There is another controversial reform. In the preparation of the administrative-territorial reform, identifying several significant shortcomings and pointing to the risks that it will be challenged in the Constitutional Court, you, causing confusion in the opposition, nevertheless announced it.

I couldn't stop it, I could only submit it for re-examination. But the ruling coalition was determined to push it forward anyway. Some of my proposals were accepted, some were not. Reform is, of course, needed, because larger municipalities are also more powerful ones. Many municipalities were too small to deal effectively with the issues within their remit.

But there were also some things completely not taken into account: for example, the possibility of forming citizens' electoral associations should have been kept. Also the cultural aspect should have been considered: one parish or small town, such as Dundaga, is a historical community where people know each other, and if there is no self-elected local representation, people become alienated, social activity disappears, and overall this weakens civil society. At my suggestion, however, these shortcomings have been largely remedied. I have submitted to the Saeima a draft law on Latvian historical lands, which takes into account the cultural and historical dimension. It is expected that there will be democratically elected representations of the local community. The competence of these representations must be commensurate with their capacity, and there will always be issues that are most effectively addressed directly in Dundaga, rather than in the entire Talsi region. Dundaga inhabitants themselves will know best how to solve these issues. The right solution for administrative reform means having several levels of government with tasks to suit each. For example, there are national tasks such as foreign affairs, defense, school curricula, etc., while the tasks of the large new municipalities will be local roads, school networks, etc. And then there will still be purely local issues that need to be addressed in the environment in which one lives. This model is more efficient and best meets people's needs.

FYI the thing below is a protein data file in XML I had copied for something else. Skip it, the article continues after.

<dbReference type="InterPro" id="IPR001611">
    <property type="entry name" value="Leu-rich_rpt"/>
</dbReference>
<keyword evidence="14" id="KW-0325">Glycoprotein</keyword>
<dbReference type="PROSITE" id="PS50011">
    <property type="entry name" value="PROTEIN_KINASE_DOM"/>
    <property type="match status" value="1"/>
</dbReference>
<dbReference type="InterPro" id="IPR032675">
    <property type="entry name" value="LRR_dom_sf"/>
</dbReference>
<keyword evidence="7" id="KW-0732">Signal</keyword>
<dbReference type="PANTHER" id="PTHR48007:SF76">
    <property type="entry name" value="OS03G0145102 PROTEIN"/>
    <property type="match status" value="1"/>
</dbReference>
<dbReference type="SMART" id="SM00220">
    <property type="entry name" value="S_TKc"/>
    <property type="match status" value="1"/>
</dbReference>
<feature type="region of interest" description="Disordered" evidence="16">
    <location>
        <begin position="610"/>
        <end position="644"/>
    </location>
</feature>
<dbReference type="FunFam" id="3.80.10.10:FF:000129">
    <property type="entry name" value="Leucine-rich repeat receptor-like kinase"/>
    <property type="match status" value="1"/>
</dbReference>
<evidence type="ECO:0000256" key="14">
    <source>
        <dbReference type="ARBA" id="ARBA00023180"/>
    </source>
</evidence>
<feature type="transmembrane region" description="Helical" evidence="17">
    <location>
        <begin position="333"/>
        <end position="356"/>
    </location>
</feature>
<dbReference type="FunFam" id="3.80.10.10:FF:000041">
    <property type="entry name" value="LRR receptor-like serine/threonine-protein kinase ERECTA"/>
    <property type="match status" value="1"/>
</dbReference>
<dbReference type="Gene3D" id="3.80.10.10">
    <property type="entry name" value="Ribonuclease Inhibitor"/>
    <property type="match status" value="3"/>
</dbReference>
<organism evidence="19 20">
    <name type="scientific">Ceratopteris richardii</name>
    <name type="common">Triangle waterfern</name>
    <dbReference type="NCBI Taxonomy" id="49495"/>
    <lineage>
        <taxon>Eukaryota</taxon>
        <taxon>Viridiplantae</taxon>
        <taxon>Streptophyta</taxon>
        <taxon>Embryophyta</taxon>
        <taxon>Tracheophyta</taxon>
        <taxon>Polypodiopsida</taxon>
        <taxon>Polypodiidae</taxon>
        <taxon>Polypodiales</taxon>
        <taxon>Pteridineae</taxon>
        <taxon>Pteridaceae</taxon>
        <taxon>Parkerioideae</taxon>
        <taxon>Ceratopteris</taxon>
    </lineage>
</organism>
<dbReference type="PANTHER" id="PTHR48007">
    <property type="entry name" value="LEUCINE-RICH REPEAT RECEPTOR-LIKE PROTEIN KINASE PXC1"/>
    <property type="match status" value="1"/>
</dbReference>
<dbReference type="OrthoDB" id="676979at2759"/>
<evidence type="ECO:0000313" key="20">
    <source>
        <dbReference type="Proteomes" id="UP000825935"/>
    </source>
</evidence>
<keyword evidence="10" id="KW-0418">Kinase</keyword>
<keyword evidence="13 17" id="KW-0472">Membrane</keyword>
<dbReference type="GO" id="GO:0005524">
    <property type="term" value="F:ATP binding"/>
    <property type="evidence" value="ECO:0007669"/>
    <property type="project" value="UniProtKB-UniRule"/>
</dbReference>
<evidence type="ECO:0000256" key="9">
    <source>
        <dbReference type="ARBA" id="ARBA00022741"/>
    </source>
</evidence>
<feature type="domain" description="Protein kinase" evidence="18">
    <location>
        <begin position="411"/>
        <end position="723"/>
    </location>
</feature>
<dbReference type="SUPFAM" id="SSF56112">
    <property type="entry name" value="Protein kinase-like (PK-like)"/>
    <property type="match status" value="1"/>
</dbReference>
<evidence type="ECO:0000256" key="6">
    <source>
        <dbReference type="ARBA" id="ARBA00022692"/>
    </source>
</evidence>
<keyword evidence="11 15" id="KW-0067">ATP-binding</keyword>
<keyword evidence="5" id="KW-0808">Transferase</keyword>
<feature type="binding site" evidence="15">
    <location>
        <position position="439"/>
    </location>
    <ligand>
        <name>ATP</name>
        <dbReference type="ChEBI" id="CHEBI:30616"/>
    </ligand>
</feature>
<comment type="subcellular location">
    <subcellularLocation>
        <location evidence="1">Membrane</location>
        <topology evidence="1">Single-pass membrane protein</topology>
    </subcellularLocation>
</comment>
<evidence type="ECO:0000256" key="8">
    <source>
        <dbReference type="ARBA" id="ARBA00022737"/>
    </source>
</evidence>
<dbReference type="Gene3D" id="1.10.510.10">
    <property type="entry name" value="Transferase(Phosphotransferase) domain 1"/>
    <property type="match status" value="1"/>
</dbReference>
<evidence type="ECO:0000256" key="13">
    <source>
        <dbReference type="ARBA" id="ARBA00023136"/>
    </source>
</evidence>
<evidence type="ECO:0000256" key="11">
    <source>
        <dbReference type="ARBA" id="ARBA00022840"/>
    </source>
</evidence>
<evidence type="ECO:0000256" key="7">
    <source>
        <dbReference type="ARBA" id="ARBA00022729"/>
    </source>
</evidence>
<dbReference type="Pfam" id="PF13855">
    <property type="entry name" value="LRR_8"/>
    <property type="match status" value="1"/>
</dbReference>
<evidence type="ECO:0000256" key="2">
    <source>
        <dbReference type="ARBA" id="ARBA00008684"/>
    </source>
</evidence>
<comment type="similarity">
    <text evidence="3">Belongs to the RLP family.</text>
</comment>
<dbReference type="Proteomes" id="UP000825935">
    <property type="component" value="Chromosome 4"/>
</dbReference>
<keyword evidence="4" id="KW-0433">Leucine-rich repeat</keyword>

Several local governments have filed a claim against the ATR in the Constitutional Court. Although, seeing the strange decisions it makes, there is no hope of a fair solution... So, for example, Salacgrīva: it is a self-sufficient municipality with a rapidly developing city center. Why should Salacgrīva belong to Limbaži region?

Salacgrīva then needs to be handed over the set of tasks that can best be solved by Salacgrīva, rather than the large Limbaži region. But there are still many tasks that can best be solved all together, in a large region, such as hospitals, schools, environmental and construction supervision, various services.

Another controversial reform should be mentioned, namely the amendments to the Law on Higher Education Institutions. They are being pushed by Minister of Education Šuplinska (New Conservative Party, Latvian: Jaunā konservatīvā partija, JKP), who fought for a year against the University of Latvia and its legally elected rector Indriķis Muižnieks, spending tens of thousands of taxpayers' money in lawsuits. Is there really no one in Latvia who would tell her: stop blowing things out of proportion!

University reform is needed. Young people graduating from secondary school have the opportunity to study both at our universities and abroad, and one of the selection criteria is the quality of universities and education received. Our universities are in competition with other European universities. Therefore, the point of this reform is to make it possible for us to say after a while that our universities are equally good or even better. The direction is correct. We see, for example, that Estonia has achieved a relatively high ranking for its universities through its reform.

Apparently, there was a decent Minister of Education in Estonia.

The quality and competitiveness of universities is in the interests of society as a whole. The only question is how best to achieve this. One possibility is councils, which will include representatives of both the public and universities. They are the most controversial. When someone is in charge of the university's strategy and says - you have to move in this and that direction to achieve a certain result.

Do you mean university councils, which most rectors oppose?

Yes. If councils work well, they are useful because they give universities the tasks they need to achieve. After all, universities do not work for themselves, but for the benefit of society, and so the society participates in the formulation of goals and objectives. Such a model - as the examples of Estonia and Finland show - has proved effective.

It is strange that so far our universities have been without councils. And strangely, both rectors, scientists and lecturers - at least most of them - are against these councils. Perhaps the rector is also not needed if his tasks are shrunk down to the functions of the executive director.